IBD and Anemia: Adverse Events After IV Iron Therapy Examined

Only 1.3% of IBD patients ever developed any adverse event
Only 1.3% of IBD patients ever developed any adverse event

Among inflammatory bowel disease (IBD) patients with anemia, the incidence of adverse reactions after intravenous iron infusion appears to be low, according to research published in the journal Inflammatory Bowel Diseases.

To examine the occurrence of adverse reactions in this patient population, researchers from Johns Hopkins University, Baltimore, Maryland, conducted a retrospective analysis of IBD patients who received IV iron infusions between 2010 and 2014 in the commercial claims database, MarketScan. Patients with ≥2 IBD diagnosis codes who had an IV iron infusion and 7 days of follow-up were included.

The researchers specifically examined adverse events (AE) of anaphylactic shock, bronchospasm, and hypotension among IBD patients receiving ferumoxytol, iron dextran, ferric gluconate, iron sucrose, and ferric carboxymaltose. 

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A total of 6151 IBD patients (38.4% with ulcerative colitis; 61.6% with Crohn's disease) were given 37,168 IV iron infusions (median of 3 infusions) during the study period. Results showed that within the study group, only 1.3% of patients experienced an adverse reaction. Hypotension was the most common AE (2.04 per 1000 infusions); there were 0.24 anaphylactic shock events and 0.19 bronchospasm events per 1000 infusions.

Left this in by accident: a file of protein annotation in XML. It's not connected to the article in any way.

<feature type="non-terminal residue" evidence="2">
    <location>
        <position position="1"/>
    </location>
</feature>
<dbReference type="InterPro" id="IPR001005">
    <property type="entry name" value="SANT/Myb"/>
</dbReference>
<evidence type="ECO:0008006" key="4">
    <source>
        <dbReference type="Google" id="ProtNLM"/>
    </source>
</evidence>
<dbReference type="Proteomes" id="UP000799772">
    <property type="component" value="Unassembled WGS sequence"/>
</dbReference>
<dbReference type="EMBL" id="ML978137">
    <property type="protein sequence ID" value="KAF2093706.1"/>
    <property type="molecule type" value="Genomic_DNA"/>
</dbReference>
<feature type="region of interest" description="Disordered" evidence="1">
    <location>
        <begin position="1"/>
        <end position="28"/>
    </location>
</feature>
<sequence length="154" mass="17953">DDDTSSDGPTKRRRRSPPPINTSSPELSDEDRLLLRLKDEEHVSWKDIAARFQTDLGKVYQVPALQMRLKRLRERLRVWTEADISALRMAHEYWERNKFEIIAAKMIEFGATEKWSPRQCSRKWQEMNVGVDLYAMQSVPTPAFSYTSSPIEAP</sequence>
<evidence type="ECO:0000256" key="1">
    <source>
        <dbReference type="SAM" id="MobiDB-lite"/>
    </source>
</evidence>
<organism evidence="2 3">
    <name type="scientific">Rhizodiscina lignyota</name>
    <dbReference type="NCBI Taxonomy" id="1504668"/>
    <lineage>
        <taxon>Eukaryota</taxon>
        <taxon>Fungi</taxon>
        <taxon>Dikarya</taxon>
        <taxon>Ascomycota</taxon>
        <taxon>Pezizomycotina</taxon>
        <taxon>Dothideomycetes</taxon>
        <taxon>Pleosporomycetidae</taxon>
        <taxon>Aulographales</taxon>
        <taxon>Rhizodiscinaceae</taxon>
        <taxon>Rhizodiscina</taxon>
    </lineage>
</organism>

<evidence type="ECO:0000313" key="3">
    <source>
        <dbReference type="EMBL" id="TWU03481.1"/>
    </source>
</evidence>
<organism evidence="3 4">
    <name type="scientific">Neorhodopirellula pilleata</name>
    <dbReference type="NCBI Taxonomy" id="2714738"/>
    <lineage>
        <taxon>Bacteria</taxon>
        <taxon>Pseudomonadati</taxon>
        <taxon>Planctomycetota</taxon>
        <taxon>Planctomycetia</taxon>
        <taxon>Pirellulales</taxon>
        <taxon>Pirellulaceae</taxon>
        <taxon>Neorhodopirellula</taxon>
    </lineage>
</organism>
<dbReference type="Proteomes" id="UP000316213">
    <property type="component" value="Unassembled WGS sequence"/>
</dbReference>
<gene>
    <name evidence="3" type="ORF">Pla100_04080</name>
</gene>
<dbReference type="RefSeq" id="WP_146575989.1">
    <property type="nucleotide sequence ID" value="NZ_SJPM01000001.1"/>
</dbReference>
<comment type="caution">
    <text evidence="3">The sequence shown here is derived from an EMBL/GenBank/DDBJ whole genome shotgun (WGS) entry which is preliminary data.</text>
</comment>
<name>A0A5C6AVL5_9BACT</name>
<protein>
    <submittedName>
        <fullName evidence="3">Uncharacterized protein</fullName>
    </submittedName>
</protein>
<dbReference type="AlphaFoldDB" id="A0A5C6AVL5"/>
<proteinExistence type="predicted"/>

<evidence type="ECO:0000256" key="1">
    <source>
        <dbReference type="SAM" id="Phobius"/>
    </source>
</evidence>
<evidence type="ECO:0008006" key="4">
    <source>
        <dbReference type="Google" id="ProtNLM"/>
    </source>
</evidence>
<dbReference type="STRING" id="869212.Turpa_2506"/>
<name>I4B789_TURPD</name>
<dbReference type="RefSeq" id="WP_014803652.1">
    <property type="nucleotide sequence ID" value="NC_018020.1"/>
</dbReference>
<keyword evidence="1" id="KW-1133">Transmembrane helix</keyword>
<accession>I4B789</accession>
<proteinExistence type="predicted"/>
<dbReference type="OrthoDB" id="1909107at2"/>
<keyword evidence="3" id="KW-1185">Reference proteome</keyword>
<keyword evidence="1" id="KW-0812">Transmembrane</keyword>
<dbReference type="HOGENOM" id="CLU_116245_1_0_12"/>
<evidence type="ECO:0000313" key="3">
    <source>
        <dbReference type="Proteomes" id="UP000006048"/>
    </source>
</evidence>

The incidence of adverse events per 1000 infusions was highest among those receiving ferumoxytol (2.54, 95% CI, 1.26–5.11), ferric gluconate (1.85; 95% CI, 1.03–3.35), iron sucrose (1.74; 95% CI, 1.09–2.78), and iron dextran (0.96; 95% CI, 0.43–2.13). Same day IV iron infusion and IBD biologic administration was found to be safe. 

"Because adverse reactions are rare, physicians should be encouraged to adhere to recommended guidelines for iron replacement among anemic IBD patients," the authors concluded.

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